Revd Dr Jason Bray, St Asaph Diocese
It’s much easier to stand in front of large groups of people than to talk to a camera, writes the Revd Dr Jason Bray, Vicar of St Giles’ Church, Wrexham, who is recording services at home for YouTube, with help from Noel, the vicarage cat
It became clear once lockdown began that there was a need for services to go online. But given the nature of the church with multiple congregations, it wasn't very easy to work out how, or indeed, who. Many of our people simply have never filled in electoral roll forms as they are new to church, so in many cases, we do not have contact details for them.
For the All Age Worship people, we decided that streaming would involve too much in the way of copyright red tape, so I post the outline of a DIY service onto the dedicated Facebook page, and also email this out to those whose addresses I have. There are prayers and links to places where families can access the readings, songs and usually a short film-presentation. The feedback has been very positive.
For the older parishioners, we needed a different approach. Whilst a lot of them are online, many of them do not do Facebook but they were very positive about YouTube. My colleague, the Revd James Tout, created a YouTube channel for us which means that instead of livestreaming, we record and upload.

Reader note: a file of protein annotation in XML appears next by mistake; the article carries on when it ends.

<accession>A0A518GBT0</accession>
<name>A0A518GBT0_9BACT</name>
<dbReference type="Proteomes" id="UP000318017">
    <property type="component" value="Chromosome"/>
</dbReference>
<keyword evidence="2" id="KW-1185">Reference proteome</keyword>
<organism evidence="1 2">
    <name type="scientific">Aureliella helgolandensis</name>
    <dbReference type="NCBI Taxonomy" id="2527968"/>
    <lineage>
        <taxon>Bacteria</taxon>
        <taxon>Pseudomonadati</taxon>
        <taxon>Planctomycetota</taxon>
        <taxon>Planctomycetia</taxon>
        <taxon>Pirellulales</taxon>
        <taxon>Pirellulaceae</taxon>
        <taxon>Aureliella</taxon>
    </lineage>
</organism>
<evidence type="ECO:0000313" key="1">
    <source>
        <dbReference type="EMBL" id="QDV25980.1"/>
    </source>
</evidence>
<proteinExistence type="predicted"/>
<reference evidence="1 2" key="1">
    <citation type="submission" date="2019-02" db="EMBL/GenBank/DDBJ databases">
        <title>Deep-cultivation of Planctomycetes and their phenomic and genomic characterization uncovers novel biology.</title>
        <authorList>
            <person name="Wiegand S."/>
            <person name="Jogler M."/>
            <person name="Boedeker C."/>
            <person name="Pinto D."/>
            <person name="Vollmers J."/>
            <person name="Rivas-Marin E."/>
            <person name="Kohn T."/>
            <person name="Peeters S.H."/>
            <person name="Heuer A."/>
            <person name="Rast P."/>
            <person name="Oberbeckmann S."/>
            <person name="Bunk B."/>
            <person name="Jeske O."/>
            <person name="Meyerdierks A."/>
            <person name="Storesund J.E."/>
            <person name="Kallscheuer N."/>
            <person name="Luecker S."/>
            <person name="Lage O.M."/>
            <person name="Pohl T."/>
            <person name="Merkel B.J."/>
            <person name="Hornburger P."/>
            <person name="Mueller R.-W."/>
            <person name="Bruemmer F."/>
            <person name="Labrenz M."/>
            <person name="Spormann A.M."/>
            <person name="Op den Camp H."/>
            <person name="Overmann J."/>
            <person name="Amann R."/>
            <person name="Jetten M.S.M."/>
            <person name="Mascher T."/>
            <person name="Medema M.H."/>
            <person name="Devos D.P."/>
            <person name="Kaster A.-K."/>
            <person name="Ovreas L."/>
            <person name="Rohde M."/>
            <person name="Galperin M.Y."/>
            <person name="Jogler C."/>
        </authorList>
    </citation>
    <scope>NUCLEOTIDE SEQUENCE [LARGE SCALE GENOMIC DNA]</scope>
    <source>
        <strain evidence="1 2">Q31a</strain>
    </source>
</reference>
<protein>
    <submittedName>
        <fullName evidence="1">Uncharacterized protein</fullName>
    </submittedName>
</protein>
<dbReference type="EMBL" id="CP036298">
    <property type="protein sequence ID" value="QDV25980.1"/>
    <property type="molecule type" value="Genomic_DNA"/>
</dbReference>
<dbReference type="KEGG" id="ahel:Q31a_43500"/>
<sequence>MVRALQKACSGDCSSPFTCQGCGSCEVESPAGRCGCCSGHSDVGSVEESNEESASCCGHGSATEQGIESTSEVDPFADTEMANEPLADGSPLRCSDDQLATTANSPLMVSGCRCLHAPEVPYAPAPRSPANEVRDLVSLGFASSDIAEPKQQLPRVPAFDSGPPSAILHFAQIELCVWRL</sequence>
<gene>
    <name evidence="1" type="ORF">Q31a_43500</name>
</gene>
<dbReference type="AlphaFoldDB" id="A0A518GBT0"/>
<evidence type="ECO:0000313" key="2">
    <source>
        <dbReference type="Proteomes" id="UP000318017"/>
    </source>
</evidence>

Each Sunday, I have recorded a simple said Eucharist in my living room, with a separate sermon, so that people can access one or other: this is then uploaded to YouTube and posted on the church's Facebook page too. It's a cumbersome process: uploading a 20 minute film can take up to a hour! Every day, James and I take it in turns to record and upload Evening Prayer with the same method. Again, the feedback has been positive - the parishioners really like it when I am joined by Noël, one of the vicarage cats (pictured with Jason).
There are significant advantages with this sort of ministry: clergy tend to say the offices alone or with one or two others, but being joined by a large virtual congregation is a great thing. However, it is very stressful: standing in front of large groups of people is easier than talking to a camera! There is also the issue that the technology may not always work as well as expected - a particular problem when you have multiple broadband users in the same house. On the other hand, I am also aware that we have a viewership that extends further than Wrexham, and includes people from my previous parish, as well as friends and family across the globe from as far away as Australia and Argentina!
It is something that I would like to continue once lockdown is over, but because of the limitations of time, it may not be quite as easy to sustain the recording and uploading of daily services, so it may be more of an occasional thing. Watch this space!